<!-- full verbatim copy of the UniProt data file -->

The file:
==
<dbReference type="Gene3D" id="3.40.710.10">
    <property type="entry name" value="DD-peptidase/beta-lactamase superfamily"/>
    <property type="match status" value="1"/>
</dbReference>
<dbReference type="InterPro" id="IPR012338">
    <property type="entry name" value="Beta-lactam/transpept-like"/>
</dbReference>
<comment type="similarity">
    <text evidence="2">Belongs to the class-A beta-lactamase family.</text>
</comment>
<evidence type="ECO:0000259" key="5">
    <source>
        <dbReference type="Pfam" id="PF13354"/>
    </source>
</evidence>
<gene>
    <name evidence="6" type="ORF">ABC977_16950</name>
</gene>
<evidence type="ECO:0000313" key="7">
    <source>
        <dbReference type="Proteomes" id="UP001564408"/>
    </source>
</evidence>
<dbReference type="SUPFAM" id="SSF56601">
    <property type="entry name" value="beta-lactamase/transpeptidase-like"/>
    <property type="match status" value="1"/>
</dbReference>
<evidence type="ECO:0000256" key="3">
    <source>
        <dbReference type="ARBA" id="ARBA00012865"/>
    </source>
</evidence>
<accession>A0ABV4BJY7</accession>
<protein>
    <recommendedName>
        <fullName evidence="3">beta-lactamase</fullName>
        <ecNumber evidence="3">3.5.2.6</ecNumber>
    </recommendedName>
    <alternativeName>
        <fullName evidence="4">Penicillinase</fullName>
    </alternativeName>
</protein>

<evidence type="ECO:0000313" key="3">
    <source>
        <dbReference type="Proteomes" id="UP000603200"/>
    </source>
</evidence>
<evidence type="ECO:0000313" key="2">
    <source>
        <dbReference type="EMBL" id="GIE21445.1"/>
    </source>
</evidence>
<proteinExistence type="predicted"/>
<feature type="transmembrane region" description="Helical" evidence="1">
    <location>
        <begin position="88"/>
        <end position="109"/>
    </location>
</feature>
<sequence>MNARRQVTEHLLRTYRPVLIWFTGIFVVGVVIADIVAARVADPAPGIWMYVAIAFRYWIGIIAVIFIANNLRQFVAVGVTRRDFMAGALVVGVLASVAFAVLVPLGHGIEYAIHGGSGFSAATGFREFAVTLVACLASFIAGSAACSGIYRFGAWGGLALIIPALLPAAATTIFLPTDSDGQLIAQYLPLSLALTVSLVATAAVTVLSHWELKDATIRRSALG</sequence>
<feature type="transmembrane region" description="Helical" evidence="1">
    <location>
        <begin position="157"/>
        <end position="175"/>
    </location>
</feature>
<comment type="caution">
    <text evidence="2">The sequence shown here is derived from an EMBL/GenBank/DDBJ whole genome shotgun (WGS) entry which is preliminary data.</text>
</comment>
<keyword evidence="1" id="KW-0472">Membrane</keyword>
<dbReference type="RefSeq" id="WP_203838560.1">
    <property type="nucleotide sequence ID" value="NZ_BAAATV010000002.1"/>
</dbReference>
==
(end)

<dbReference type="Gene3D" id="3.40.710.10">
    <property type="entry name" value="DD-peptidase/beta-lactamase superfamily"/>
    <property type="match status" value="1"/>
</dbReference>
<dbReference type="InterPro" id="IPR012338">
    <property type="entry name" value="Beta-lactam/transpept-like"/>
</dbReference>
<comment type="similarity">
    <text evidence="2">Belongs to the class-A beta-lactamase family.</text>
</comment>
<evidence type="ECO:0000259" key="5">
    <source>
        <dbReference type="Pfam" id="PF13354"/>
    </source>
</evidence>
<gene>
    <name evidence="6" type="ORF">ABC977_16950</name>
</gene>
<evidence type="ECO:0000313" key="7">
    <source>
        <dbReference type="Proteomes" id="UP001564408"/>
    </source>
</evidence>
<dbReference type="SUPFAM" id="SSF56601">
    <property type="entry name" value="beta-lactamase/transpeptidase-like"/>
    <property type="match status" value="1"/>
</dbReference>
<evidence type="ECO:0000256" key="3">
    <source>
        <dbReference type="ARBA" id="ARBA00012865"/>
    </source>
</evidence>
<accession>A0ABV4BJY7</accession>
<protein>
    <recommendedName>
        <fullName evidence="3">beta-lactamase</fullName>
        <ecNumber evidence="3">3.5.2.6</ecNumber>
    </recommendedName>
    <alternativeName>
        <fullName evidence="4">Penicillinase</fullName>
    </alternativeName>
</protein>

<evidence type="ECO:0000313" key="3">
    <source>
        <dbReference type="Proteomes" id="UP000603200"/>
    </source>
</evidence>
<evidence type="ECO:0000313" key="2">
    <source>
        <dbReference type="EMBL" id="GIE21445.1"/>
    </source>
</evidence>
<proteinExistence type="predicted"/>
<feature type="transmembrane region" description="Helical" evidence="1">
    <location>
        <begin position="88"/>
        <end position="109"/>
    </location>
</feature>
<sequence>MNARRQVTEHLLRTYRPVLIWFTGIFVVGVVIADIVAARVADPAPGIWMYVAIAFRYWIGIIAVIFIANNLRQFVAVGVTRRDFMAGALVVGVLASVAFAVLVPLGHGIEYAIHGGSGFSAATGFREFAVTLVACLASFIAGSAACSGIYRFGAWGGLALIIPALLPAAATTIFLPTDSDGQLIAQYLPLSLALTVSLVATAAVTVLSHWELKDATIRRSALG</sequence>
<feature type="transmembrane region" description="Helical" evidence="1">
    <location>
        <begin position="157"/>
        <end position="175"/>
    </location>
</feature>
<comment type="caution">
    <text evidence="2">The sequence shown here is derived from an EMBL/GenBank/DDBJ whole genome shotgun (WGS) entry which is preliminary data.</text>
</comment>
<keyword evidence="1" id="KW-0472">Membrane</keyword>
<dbReference type="RefSeq" id="WP_203838560.1">
    <property type="nucleotide sequence ID" value="NZ_BAAATV010000002.1"/>
</dbReference>